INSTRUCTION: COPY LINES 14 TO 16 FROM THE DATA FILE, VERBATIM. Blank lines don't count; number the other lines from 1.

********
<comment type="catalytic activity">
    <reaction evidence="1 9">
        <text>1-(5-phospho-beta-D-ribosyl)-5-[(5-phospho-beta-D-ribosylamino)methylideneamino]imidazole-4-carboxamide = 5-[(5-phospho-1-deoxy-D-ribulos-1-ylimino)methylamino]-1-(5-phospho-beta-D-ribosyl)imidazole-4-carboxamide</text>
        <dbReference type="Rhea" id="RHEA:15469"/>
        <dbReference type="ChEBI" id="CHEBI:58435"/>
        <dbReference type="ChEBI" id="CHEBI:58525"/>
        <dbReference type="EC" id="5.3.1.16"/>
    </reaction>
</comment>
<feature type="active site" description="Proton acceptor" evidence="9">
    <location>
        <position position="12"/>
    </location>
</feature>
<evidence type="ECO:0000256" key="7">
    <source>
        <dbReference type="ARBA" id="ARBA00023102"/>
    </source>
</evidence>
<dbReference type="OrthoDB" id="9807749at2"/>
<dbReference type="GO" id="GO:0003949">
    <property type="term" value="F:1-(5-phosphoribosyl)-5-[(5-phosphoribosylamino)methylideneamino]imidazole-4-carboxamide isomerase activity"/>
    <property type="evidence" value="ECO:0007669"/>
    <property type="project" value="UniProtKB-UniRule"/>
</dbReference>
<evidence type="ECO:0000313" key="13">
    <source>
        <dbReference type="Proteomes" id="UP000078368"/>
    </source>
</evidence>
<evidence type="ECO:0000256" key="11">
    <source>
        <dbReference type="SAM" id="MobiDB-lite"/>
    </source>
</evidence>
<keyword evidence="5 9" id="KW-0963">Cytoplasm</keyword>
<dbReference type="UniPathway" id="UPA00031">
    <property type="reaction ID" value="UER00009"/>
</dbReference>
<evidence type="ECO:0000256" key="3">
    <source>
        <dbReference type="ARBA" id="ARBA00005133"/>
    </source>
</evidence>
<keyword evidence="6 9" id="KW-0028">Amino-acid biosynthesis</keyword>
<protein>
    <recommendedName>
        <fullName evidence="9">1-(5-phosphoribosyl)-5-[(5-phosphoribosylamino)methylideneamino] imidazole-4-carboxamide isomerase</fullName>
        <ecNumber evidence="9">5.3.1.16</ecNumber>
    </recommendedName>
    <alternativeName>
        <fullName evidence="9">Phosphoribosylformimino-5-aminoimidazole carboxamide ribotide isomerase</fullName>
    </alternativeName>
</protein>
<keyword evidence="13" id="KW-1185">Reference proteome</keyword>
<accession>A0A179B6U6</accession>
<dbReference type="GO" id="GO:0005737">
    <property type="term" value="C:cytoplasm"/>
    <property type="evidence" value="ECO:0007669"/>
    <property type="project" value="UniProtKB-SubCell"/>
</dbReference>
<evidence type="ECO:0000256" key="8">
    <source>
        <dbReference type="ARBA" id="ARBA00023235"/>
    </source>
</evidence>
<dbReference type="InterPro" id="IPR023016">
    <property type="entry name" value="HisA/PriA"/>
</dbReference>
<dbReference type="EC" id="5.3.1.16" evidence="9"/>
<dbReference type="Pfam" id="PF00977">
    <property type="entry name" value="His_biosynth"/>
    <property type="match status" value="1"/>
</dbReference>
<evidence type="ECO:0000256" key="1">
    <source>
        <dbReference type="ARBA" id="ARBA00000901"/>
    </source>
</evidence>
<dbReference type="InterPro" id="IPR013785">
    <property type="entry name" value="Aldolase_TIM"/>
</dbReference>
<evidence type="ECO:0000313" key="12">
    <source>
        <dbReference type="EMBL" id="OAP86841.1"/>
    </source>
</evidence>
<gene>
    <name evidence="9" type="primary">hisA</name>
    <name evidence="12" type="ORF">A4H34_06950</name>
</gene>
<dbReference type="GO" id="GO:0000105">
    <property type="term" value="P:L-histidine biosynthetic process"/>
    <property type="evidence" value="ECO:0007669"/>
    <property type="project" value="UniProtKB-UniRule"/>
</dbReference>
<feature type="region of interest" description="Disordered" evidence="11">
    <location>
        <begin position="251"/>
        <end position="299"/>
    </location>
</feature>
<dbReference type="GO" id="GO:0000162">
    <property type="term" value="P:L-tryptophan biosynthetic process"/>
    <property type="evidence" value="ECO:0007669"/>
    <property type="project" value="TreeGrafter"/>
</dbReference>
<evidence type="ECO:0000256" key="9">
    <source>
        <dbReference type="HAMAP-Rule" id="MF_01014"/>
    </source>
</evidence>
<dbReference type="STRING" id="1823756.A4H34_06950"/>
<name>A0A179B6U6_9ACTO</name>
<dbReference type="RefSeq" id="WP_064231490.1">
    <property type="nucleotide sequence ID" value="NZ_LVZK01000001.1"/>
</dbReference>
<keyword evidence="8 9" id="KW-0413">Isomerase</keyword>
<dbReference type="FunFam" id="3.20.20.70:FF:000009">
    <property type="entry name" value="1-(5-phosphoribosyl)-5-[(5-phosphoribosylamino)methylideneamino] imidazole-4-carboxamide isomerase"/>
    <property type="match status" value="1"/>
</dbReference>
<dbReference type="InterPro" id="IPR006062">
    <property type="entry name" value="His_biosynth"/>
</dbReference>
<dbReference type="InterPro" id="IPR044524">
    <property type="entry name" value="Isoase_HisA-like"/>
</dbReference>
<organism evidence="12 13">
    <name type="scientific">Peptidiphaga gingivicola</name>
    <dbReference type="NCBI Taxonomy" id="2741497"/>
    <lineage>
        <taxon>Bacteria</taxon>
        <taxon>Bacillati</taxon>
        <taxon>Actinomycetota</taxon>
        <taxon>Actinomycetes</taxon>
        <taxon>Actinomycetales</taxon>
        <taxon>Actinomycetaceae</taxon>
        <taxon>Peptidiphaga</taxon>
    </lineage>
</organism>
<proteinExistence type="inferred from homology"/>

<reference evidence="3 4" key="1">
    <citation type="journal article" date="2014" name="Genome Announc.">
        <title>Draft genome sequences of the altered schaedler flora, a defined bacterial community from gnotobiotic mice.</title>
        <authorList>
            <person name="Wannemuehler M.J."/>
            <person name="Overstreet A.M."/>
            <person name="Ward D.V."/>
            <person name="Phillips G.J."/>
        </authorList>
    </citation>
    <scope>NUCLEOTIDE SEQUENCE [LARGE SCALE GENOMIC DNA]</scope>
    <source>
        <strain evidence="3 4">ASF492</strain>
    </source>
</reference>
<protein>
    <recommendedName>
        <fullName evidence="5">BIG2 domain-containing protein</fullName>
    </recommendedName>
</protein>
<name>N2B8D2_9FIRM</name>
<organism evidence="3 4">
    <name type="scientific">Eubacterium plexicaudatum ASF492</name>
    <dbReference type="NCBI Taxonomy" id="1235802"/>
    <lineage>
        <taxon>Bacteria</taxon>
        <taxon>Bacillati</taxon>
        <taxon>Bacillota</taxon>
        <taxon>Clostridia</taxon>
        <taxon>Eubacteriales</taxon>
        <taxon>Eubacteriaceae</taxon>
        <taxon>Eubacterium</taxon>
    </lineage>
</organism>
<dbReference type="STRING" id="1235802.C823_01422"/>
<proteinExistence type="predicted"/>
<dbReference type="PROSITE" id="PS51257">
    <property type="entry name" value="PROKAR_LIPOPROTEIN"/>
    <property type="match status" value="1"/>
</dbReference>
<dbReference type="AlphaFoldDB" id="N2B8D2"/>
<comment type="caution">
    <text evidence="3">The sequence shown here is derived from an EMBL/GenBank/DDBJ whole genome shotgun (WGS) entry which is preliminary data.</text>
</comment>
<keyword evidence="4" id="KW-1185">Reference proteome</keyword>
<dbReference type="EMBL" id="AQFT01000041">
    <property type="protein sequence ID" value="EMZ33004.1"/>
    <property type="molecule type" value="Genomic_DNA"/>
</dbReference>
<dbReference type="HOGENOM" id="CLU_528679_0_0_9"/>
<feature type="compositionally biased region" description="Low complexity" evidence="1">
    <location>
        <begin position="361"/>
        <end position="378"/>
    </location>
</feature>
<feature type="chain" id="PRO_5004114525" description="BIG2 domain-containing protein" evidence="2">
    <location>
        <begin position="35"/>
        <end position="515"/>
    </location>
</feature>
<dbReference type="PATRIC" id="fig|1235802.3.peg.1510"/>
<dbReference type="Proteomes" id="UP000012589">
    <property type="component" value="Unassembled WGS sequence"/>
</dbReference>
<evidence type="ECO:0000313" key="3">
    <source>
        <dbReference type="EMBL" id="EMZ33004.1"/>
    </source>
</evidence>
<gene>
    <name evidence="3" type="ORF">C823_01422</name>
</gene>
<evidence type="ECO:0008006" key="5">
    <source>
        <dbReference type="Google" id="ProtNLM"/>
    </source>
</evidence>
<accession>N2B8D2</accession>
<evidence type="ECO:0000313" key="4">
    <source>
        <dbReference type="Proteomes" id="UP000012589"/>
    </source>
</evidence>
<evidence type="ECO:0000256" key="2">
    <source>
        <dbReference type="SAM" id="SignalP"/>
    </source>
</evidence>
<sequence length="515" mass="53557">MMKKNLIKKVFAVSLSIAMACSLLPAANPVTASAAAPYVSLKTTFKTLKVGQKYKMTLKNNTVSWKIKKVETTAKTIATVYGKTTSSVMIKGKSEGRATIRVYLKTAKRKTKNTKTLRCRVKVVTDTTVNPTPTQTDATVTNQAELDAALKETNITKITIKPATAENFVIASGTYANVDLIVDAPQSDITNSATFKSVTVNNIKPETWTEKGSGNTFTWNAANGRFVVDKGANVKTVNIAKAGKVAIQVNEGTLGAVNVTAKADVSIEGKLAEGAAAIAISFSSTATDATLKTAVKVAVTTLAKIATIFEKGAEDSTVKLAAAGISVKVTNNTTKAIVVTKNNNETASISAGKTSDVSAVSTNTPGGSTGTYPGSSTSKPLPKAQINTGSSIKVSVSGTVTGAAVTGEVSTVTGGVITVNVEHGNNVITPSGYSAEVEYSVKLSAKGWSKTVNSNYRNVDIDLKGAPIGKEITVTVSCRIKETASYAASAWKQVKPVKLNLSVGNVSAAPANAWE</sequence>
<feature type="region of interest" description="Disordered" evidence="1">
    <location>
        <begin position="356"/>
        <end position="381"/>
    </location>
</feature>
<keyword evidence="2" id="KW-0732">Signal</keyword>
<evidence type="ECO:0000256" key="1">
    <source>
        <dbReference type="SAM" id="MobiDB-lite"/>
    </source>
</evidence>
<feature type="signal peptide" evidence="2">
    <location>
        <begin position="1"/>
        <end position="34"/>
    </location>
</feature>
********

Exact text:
</feature>
<evidence type="ECO:0000256" key="7">
    <source>